Kyr: All-Night Vigil - Lingas
Cappella Records CR426
Classical - Vocal
Kyr: All-Night Vigil
Alexander Lingas (conductor)
Support this site by purchasing from these vendors using the paid links below.
As an Amazon Associate HRAudio.net earns from qualifying purchases.
Review by Adrian Quanjer - November 8, 2022
In these testing times, music from heaven is more than welcome as it may comfort believers and non-believers alike. The All-night vigil follows traditional Eastern Orthodox patterns, but it could also be associated with a custom that goes back to the Middle Ages and is still maintained in some parts of this world: Keeping an all-night ‘wake’ awaiting the following day’s funeral of a deceased near and dear. It was done for ‘nine eleven’ in New York. With an ongoing war in Eastern Europe, one can only hope that a similar tribute be paid to all those who perished in combat.
Cappella Romana cannot get more laurels than the five stars it has already received multiple times from around the world. In that sense, a further 5-star review wouldn’t add much. But there is more to be said about and learned from this release. Robert Kyr: “For more than thirty years, I have dreamed of creating an English setting of the All-Night Vigil text that Rachmaninoff chose to set in Church Slavonic, the most common liturgical language of the Slavic congregations of the Eastern Orthodox Church”. The English version of the ancient gospel used in this release comes from Fr. Ephrem Lash, which, according to Kyr, gave him the spiritual encouragement to create a “full-length a cappella setting”. Texts are given in the booklet and for detailed information on how Kyr constructed the score, I urge everyone to read his essay, modestly called a personal note.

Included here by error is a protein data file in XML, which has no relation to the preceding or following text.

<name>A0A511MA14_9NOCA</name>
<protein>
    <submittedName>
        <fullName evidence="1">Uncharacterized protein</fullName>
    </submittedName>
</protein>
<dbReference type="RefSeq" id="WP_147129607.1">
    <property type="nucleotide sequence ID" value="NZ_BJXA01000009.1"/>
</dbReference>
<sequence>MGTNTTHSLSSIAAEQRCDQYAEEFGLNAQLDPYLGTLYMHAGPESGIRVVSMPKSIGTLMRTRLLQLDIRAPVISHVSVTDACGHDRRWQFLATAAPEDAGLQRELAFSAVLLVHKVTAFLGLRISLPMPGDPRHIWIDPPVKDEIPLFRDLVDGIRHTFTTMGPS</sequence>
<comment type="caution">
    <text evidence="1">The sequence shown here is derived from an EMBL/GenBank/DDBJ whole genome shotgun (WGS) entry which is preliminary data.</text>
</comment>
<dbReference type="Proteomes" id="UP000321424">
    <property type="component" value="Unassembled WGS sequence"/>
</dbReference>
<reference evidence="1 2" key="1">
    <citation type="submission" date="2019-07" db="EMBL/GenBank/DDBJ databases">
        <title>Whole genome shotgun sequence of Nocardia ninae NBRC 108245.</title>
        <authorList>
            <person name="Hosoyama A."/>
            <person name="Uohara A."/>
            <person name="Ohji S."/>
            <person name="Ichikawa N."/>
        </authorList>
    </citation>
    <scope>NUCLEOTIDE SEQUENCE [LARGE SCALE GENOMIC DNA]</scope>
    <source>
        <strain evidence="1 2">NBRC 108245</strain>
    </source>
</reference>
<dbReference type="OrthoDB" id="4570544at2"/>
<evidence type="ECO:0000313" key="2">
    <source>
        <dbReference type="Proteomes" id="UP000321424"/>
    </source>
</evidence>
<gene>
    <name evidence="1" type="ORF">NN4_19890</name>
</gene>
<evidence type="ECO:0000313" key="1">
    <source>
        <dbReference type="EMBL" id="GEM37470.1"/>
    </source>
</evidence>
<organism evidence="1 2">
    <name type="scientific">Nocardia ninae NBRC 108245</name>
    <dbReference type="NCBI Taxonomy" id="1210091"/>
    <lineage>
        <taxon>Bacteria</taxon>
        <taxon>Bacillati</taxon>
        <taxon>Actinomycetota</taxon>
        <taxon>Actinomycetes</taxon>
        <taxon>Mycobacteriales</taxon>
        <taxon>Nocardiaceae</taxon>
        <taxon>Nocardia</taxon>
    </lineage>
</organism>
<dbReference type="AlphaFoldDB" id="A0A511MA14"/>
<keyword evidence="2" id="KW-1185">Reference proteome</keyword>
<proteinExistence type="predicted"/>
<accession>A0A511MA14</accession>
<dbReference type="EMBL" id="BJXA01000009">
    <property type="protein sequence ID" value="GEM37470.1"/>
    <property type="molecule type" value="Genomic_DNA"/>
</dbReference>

Putting things to the test, it soon becomes apparent that the complexity of Kyr’s composition goes far beyond the competence of a nonprofessional choir. The conductor, Alexander Lingas, adds his scholarly views on the execution in a separate essay, describing the All-Night Vigil as “a concert work deeply indebted to Orthodox traditions of liturgical singing”. In other words, by its nature not suitable for a regular church service. That may be so, but what counts for us is the result as presented here: A brilliant statement of the ancient Eastern Orthodox Gospel in a modern setting.
All-Night Vigil is part of a cycle ‘Life unto Life’, exploring the journey of Christ’s life, a cycle that is now nearing its completion. The modern setting doesn’t mean that it is modernistic. Commensurate with the subject matter, the singing follows traditional patterns. Needless to say that once again the female and male voices of Cappella Romana are beyond reproach, taking the listener for just over an hour into another, mystic world. I think that Robert Kyr could not have had a better advocate for his music than Alexander Lingas and his Vocal Ensemble.
The booklet contains a photograph of Cappella Romana with the singers, the conductor, and the composer in freestyle clothing. Is it to remind the listener that despite their divine singing they are in essence just as worldly souls as all of us? I think so, and that speaks for them.
The recording is, as usual, of the highest Soundmirror standard and should best be listened to in multi-channel.
Copyright © 2022 Adrian Quanjer and HRAudio.net